World leaders gathered at the United Nations in New York for the Climate Mobility Summit between September 19 and 21. On the sidelines, heads of vulnerable nations highlighted the challenges they face as extreme weather displaces millions.

During the summit, leaders from countries like Guatemala and Somalia called for cooperation between wealthy and developing nations to manage the increasing global migration flow.

While most migrants move within their own countries or regions, a significant number have sought work and refuge in the United States and Europe. This has contributed to political controversies.

There’s widespread recognition that climate change is a major driver of global migration. Extreme weather currently creates over 20 million new climate migrants each year, according to the UN. And this figure only considers internal migration, not international migration.

The number of climate migrants in the Horn of Africa region is expected to reach tens of millions in the coming decades, accounting for up to 10 percent of the population. This information comes from research conducted by the Global Center for Climate Mobility, which organized the summit. The Center, backed by UN member states and international agencies, aims to address the issue of climate migration.

Amy Pope, the director-general-elect of the International Organization for Migration, shared a firsthand account of visiting a refugee camp in Kenya. The camp hosted over 100,000 people who fled Somalia due to a debilitating drought. Pope highlighted the challenges faced by those who attempted to return to Somalia but found that the drought had made agricultural activities impossible.

The Center expects that climate change will be the only cause of migration in certain nations. For instance, Tuvalu, located in the South Pacific, is already experiencing the impacts of rising sea levels due to its low elevation. These rising sea levels threaten Tuvalu’s infrastructure, territorial integrity, and culture.

During the summit, delegates emphasized the need for governments to recognize climate mobility hotspots and develop new international agreements and policies to manage migration flows.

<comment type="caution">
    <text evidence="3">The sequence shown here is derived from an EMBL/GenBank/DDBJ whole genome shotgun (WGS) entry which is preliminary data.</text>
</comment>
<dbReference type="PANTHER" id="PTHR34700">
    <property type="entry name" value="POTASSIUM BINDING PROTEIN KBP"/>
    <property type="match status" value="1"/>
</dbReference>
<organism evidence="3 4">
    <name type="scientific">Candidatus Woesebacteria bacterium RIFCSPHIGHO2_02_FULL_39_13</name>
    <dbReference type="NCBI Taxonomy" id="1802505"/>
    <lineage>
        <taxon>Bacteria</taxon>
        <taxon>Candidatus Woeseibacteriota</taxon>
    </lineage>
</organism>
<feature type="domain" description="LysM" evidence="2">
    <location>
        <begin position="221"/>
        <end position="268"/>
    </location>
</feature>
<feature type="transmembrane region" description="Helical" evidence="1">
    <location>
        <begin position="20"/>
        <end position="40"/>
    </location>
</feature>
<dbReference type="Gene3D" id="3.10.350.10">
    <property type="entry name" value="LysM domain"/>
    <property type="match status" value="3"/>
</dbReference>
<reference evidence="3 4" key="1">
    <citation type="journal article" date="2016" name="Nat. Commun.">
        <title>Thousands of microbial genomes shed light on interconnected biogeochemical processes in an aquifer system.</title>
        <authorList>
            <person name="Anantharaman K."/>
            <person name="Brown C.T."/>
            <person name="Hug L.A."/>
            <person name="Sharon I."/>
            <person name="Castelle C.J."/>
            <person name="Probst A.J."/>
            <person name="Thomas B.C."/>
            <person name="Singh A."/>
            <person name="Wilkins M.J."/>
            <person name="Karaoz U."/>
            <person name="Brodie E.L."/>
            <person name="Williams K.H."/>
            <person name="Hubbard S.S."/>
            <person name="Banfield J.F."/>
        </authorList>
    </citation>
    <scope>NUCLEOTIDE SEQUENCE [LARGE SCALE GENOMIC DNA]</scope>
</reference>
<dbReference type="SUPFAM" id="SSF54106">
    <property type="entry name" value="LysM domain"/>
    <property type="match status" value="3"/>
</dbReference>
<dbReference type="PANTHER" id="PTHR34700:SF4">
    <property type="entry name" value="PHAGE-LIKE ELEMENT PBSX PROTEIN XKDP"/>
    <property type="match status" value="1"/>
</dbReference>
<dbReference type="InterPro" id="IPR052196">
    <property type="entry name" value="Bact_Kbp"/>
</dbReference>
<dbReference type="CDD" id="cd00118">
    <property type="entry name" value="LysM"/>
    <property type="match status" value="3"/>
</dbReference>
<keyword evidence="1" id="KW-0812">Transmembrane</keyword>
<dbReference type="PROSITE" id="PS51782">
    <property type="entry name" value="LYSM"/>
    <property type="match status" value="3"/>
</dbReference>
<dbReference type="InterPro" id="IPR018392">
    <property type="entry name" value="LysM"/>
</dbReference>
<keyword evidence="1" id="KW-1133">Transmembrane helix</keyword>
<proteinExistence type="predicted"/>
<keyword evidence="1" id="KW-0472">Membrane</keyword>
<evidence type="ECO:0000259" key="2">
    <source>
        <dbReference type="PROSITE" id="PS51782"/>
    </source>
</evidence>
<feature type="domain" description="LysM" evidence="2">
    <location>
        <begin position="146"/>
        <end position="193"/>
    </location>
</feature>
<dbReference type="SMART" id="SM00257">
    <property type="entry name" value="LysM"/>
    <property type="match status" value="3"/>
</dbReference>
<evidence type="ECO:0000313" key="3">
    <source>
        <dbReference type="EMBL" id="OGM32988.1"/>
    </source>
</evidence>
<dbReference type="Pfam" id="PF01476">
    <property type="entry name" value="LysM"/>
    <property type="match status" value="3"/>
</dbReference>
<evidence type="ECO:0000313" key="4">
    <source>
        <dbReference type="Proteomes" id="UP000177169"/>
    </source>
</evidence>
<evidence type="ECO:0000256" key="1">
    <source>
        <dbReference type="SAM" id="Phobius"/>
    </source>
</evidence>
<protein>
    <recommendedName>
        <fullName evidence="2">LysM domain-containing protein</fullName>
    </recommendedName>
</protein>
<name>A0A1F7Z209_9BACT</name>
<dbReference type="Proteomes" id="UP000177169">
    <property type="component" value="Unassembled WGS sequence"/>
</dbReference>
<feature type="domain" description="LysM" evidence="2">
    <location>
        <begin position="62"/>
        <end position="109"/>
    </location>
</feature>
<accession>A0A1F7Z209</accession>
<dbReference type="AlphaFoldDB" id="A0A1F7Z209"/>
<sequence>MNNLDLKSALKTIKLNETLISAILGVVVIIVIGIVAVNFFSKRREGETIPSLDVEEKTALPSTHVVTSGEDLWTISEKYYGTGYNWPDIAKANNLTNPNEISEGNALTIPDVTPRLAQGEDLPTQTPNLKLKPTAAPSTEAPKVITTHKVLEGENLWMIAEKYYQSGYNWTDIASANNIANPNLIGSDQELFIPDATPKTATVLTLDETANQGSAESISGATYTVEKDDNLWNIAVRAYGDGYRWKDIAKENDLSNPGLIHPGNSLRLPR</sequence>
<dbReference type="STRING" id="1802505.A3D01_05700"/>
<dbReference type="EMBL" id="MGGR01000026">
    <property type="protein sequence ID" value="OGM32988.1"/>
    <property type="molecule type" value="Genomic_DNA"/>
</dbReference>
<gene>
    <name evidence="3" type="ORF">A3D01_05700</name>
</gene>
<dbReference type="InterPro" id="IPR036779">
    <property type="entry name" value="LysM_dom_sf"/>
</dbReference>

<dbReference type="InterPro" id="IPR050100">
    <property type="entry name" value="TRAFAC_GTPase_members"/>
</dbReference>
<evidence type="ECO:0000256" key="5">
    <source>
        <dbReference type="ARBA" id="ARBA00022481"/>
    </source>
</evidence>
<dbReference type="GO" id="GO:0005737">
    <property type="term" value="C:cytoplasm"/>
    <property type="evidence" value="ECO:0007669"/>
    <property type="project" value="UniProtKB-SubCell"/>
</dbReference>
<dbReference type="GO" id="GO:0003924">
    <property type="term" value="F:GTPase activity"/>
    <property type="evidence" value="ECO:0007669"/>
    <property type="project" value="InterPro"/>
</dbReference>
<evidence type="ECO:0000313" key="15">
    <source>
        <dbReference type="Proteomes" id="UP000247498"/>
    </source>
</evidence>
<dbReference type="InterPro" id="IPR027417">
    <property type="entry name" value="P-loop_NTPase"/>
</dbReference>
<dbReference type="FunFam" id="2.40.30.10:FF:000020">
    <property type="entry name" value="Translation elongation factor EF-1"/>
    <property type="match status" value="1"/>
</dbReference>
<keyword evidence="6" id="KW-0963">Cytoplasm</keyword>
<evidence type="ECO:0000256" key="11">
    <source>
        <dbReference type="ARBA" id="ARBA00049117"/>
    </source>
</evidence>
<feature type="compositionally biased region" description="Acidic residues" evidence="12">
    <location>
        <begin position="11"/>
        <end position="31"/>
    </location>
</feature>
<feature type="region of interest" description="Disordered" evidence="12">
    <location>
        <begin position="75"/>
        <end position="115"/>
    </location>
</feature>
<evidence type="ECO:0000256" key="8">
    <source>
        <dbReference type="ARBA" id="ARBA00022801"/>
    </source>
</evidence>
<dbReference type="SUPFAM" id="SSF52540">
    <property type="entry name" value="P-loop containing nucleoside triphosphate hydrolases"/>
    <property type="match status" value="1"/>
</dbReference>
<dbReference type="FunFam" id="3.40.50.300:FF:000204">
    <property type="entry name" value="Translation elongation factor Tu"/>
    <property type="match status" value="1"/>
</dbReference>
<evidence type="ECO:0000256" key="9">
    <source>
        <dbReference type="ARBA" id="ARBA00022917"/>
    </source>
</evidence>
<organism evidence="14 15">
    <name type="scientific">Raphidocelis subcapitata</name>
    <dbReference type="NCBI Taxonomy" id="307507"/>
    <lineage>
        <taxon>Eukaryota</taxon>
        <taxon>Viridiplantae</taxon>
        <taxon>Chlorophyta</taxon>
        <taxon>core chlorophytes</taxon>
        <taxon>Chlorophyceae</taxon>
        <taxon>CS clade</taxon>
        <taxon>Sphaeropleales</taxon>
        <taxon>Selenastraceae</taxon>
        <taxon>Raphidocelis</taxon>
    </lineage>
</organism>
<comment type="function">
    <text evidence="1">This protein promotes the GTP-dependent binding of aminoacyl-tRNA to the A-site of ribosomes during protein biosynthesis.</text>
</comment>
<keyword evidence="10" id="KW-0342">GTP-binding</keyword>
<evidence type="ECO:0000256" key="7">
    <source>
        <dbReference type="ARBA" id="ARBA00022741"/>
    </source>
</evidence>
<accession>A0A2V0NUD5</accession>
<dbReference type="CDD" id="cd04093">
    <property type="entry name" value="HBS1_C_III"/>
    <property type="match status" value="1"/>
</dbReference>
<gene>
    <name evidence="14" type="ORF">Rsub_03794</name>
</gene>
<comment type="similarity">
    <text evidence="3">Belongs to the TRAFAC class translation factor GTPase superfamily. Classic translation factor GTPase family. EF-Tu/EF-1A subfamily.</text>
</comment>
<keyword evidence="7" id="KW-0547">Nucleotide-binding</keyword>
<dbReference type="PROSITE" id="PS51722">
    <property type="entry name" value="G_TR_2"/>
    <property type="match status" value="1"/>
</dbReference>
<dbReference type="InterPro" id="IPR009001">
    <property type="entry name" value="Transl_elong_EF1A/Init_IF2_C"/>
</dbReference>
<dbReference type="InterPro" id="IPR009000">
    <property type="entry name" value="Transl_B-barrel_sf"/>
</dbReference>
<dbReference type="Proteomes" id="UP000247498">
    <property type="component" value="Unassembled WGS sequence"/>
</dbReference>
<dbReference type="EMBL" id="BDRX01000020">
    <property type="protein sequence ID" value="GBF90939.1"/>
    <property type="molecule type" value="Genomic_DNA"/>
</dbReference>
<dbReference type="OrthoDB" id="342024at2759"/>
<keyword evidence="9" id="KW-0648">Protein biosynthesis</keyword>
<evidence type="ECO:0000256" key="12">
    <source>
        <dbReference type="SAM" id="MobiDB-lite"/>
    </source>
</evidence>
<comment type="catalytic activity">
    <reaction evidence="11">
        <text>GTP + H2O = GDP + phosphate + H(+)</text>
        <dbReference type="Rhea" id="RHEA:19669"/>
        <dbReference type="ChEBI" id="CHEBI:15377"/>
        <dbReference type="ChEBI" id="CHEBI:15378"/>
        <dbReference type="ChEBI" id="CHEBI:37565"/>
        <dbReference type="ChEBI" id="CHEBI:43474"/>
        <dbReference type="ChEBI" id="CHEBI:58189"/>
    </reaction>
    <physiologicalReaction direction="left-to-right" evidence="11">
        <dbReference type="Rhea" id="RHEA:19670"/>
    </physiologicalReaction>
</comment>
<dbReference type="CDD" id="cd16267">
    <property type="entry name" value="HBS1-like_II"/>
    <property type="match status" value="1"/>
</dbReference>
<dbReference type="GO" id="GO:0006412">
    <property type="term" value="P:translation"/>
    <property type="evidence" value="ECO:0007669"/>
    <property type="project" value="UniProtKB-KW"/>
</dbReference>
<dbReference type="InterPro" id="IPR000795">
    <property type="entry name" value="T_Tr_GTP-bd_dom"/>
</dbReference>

Colombian environment minister María Susana Muhamad González pointed out that criminal networks already control the route between Colombia and Panama, which eventually extends northward into the United States. As climate migrants increasingly use this route, governments must decide whether to take control or allow criminal organizations to gain more influence.

Colombia provides legal recognition and government support to migrants affected by civil war. However, according to Inside Climate News, there are no such provisions for climate migrants in the country

Migration can strain local governments and communities, but it can also serve as a tool for climate adaptation. Proper planning can ensure that migrants contribute to new labor pools and economic growth in struggling regions.

Bangladesh, one of the most climate-vulnerable countries, has implemented a program that offers vocational training to new urban migrants. This enables climate migrants to strengthen the communities that they settle in.

However, there are limits to this adaptation. Government research indicates that Bangladesh can accommodate approximately 10 million internal migrants, but beyond that, people would have to leave the country. The World Bank predicts that Bangladesh could experience around 13.3 million internally displaced climate migrants by mid-century.

Fiji, on the other hand, has identified 600 at-risk communities that will require relocation due to rising sea levels. Despite being in a relatively better position compared to other small island Pacific nations, Fiji anticipates absorbing many migrants thanks to its larger land area. Migration is only a stopgap measure.

According to Henry Puna, the secretary general of the Pacific Islands Forum, climate migration will be most challenging for small island nations. Migration means leaving behind ancestral lands and relocating somewhere else. In the future, these nations will face challenges in maintaining their sovereignty as their territories vanish.

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